BG Z1 loudspeaker Measurements
My estimate of the BG Z1's voltage sensitivity was 88.5dB(B)/2.83V/m, which is within experimental error of the specified 88dB figure. This speaker will go surprisingly loud with relatively low-powered amplification, but it is fair to point out that for a speaker this small to have this high a sensitivity, it invariably will have restricted low-frequency performance. The Z1's impedance is higher than normal, with a minimum midrange magnitude of 6.4 ohms at 244Hz and a value that drops below 6 ohms only in the top audio octave (fig.1). This speaker will work well with low-cost amplifiers.
Fig.1 BG Z1, electrical impedance (solid) and phase (dashed). (2 ohms/vertical div.)
There are some wrinkles in the impedance traces in the midrange, notably at 300Hz and between 700Hz and 800Hz, which imply the presence of cabinet vibrational resonances of some kind. When I investigated the behavior of the panels with a simple plastic-tape accelerometer, the primary resonant mode, very strong and detectable on the top panel and both sidewalls, lay at 750Hz (fig.2).
Fig.2 BG Z1, cumulative spectral-decay plot calculated from the output of an accelerometer fastened to the cabinet's side panel (MLS driving voltage to speaker, 7.55V; measurement bandwidth, 2kHz).
The saddle centered on 57Hz in the impedance magnitude trace suggests that this is the tuning frequency of the rear-panel–mounted port. The nearfield output of this port, plotted to the left of fig.3, peaks between 30Hz and 100Hz, but its midrange rolloff is marred by two peaks: a mild one at 500Hz and a severe one centered at 800Hz. The latter is strong enough, in fact, to give rise to a small peak at the same frequency in the Z1's farfield response. As expected, the woofer's output has its minimum-motion point at the port tuning frequency, and the unit's response rises through the upper midrange before crossing over to the tweeter at 2kHz. The tweeter actually comes in a little early for optimal integration with the woofer; its on-axis output also rises a little at the top of its passband.
Fig.3 BG Z1, acoustic crossover on tweeter axis at 50", corrected for microphone response, with the nearfield responses of the port and woofer plotted below 1kHz and 300Hz, respectively.
Fig.4 shows how the individual drive-unit responses sum in the farfield, spatially averaged across a 30° horizontal window on the ribbon-tweeter axis. The Z1's output is gently sloped up from the upper bass to the top audio octave, with a slight energy excess in the crossover region. There appears to be a slight boost in the upper bass, but this is the effect of the nearfield measurement technique used for the speaker's calculated output below 300Hz. The Z1 is actually maximally flat to about 85Hz, with then the expected fourth-order rolloff. This balance suggests that the Z1 really does need to be used with a subwoofer—or, if not, close to the room boundaries to bring up the upper-bass output, as BJR noted in his auditioning.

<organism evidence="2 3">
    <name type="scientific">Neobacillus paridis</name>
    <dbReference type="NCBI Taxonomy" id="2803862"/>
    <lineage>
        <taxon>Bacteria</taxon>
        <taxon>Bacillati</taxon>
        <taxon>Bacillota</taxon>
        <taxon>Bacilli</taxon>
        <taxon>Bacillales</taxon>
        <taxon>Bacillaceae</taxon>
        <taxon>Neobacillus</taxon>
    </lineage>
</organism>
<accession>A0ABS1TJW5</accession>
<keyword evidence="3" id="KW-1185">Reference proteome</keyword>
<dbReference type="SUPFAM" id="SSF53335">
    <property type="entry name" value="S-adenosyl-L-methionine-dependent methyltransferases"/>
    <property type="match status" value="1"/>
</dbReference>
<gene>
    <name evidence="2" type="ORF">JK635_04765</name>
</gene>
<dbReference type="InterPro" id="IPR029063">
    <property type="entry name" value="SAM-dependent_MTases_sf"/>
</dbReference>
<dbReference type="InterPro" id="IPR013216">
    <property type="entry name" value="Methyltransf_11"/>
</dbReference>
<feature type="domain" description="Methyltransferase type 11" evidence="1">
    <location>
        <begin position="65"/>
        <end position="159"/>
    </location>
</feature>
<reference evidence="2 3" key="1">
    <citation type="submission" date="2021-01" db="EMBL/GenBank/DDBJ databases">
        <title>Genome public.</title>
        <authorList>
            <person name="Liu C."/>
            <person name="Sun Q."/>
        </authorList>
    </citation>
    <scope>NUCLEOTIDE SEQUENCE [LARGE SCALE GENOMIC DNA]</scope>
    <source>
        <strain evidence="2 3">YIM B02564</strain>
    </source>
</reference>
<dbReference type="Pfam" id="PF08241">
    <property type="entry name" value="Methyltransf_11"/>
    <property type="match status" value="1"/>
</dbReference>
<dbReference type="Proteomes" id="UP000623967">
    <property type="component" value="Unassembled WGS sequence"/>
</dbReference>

Fig.4 BG Z1, anechoic response on tweeter axis at 50", averaged across 30° horizontal window and corrected for microphone response, with the complex sum of the nearfield responses plotted below 300Hz.
The Z1's lateral dispersion (fig.5) is generally wide and even, but the dramatic narrowing of the speaker's radiation pattern above 10kHz might make the speaker sound a bit lifeless in large, overdamped rooms. This was unexpected, given the narrow ribbon, but I imagine it must be due to the waveguide surrounding the unit. This restricted off-axis output in the top octave can also be seen in the vertical dispersion plot (fig.6), which suggests that the Z1 is best used on tall stands so that the listener's ears are on or just below the tweeter axis.
Fig.5 BG Z1, lateral response family at 50", normalized to response on tweeter axis, from back to front: differences in response 90–5° off axis, reference response, differences in response 5–90° off axis.
Fig.6 BG Z1, vertical response family at 50", normalized to response on tweeter axis, from back to front: differences in response 45–5° above axis, reference response, differences in response 5–45° below axis.
In the time domain, the Z1's step response (fig.7) indicates that the drive-units are both connected in positive acoustic polarity, but with the tweeter's output leading that of the woofer by a couple of hundred microseconds. More important, the overshoot of the tweeter's step smoothly hands over to the woofer's step, confirming the good frequency-domain integration seen in fig.4. The Z1's cumulative spectral-decay plot (fig.8) is very clean overall, particularly so in the region covered by the ribbon tweeter.
Fig.7 BG Z1, step response on tweeter axis at 50" (5ms time window, 30kHz bandwidth).
Fig.8 BG Z1, cumulative spectral-decay plot at 50" (0.15ms risetime).
The BG Z1's measured performance strongly suggests that it be used with a subwoofer, or at least close to the room boundaries. Its tonal balance might then still sound lightweight, but its clean, detailed presentation echoes that of, for example, the best-selling ProAc Tablette minimonitor, from the early 1980s.—John Atkinson